Technically, he’s my father-in-law, though he will always be a father figure to me.
One of the most important lessons I’ve learned from Papa J is the importance of family. Here is a man who worked the graveyard shift at Attica Prison for almost 30 years. As I understand it, he took the overnight shift because it paid better, so he could provide for his family.
My wife tells stories of how he would be there for them in the mornings, often making breakfast for them after he got home from work. The way she tells the story with such fondness indicates to me it wasn’t really about the breakfast, it was about showing love to his family.
As I got to know him, it became clear to me that he was extremely smart. He taught me how to play different card games and rarely was I able to best him. “Hasenpfeffer” was a family favorite card game. My dyslexic mind often confused “spades” with “clubs,” so to keep them straight, I’d called them “shovels” and “clovers” which seemed to amuse Papa J to no end.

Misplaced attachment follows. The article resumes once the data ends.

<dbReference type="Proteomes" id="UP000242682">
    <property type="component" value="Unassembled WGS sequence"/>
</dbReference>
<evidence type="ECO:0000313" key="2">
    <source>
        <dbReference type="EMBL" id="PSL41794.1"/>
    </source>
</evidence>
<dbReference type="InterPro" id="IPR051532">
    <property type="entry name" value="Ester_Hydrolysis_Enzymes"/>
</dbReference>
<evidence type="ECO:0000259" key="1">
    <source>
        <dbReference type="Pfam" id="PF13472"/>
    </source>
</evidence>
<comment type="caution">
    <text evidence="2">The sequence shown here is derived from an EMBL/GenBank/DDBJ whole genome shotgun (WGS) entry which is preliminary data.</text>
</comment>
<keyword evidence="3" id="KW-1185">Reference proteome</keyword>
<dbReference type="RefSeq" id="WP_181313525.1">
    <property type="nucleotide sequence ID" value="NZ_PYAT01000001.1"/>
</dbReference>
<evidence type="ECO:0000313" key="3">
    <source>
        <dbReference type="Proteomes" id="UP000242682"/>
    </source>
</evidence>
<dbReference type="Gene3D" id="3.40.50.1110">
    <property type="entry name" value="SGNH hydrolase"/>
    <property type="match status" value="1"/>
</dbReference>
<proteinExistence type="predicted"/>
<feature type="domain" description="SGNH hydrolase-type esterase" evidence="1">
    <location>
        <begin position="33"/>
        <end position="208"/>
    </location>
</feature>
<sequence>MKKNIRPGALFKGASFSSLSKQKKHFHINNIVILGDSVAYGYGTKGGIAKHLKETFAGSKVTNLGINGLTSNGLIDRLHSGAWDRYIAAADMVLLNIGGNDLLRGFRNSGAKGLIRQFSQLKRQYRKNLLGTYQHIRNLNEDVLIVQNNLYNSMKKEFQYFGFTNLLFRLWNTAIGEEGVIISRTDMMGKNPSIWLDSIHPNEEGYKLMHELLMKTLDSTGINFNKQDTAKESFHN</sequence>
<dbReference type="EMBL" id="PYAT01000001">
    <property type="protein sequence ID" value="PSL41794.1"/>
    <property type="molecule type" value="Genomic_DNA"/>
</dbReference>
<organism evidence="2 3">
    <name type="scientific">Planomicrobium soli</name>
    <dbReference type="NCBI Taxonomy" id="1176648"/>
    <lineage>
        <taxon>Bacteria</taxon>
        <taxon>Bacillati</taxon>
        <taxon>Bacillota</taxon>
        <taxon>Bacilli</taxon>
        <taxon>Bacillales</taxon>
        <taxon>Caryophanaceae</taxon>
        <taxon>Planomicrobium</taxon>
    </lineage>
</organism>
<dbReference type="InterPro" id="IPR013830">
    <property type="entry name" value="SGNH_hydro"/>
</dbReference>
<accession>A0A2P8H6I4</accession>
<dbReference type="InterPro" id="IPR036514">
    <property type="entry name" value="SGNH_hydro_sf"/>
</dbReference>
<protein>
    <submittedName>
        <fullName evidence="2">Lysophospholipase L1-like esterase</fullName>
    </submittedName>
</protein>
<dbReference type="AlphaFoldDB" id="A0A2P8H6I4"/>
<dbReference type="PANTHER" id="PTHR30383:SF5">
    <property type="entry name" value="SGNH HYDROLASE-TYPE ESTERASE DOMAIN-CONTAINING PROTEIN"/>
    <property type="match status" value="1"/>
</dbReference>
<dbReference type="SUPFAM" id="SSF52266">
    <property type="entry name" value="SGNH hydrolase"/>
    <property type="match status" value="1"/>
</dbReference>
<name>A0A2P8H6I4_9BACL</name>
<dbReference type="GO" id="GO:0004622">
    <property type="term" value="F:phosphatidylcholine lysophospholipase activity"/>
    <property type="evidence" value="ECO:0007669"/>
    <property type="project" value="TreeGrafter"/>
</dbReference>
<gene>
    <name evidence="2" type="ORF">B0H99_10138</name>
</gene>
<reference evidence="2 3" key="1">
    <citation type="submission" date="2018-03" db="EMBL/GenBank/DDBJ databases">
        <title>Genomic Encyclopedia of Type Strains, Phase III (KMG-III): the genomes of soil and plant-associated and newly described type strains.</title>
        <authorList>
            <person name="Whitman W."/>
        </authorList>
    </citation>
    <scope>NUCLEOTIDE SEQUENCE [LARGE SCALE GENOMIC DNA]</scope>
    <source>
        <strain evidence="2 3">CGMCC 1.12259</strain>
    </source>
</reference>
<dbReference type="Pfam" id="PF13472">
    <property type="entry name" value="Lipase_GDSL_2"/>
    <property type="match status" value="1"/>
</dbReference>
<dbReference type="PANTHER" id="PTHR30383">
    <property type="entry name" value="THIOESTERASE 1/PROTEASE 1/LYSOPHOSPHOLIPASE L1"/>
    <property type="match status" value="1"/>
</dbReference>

I’m not a short person. At 6’3” I’m often the tallest person in the room. Consider then that Papa J was taller than me and had more muscle in one of his arms than I had in my whole body. When he told me he loved his baby girl and made sure I knew the consequences if I mistreated her, I took him seriously.
I’ll admit that for the first few months I got to know him, I was scared to death. Yet over time, I realized he had a heart of gold. He loved to collect things, thinking of ways to give them to others to help them out.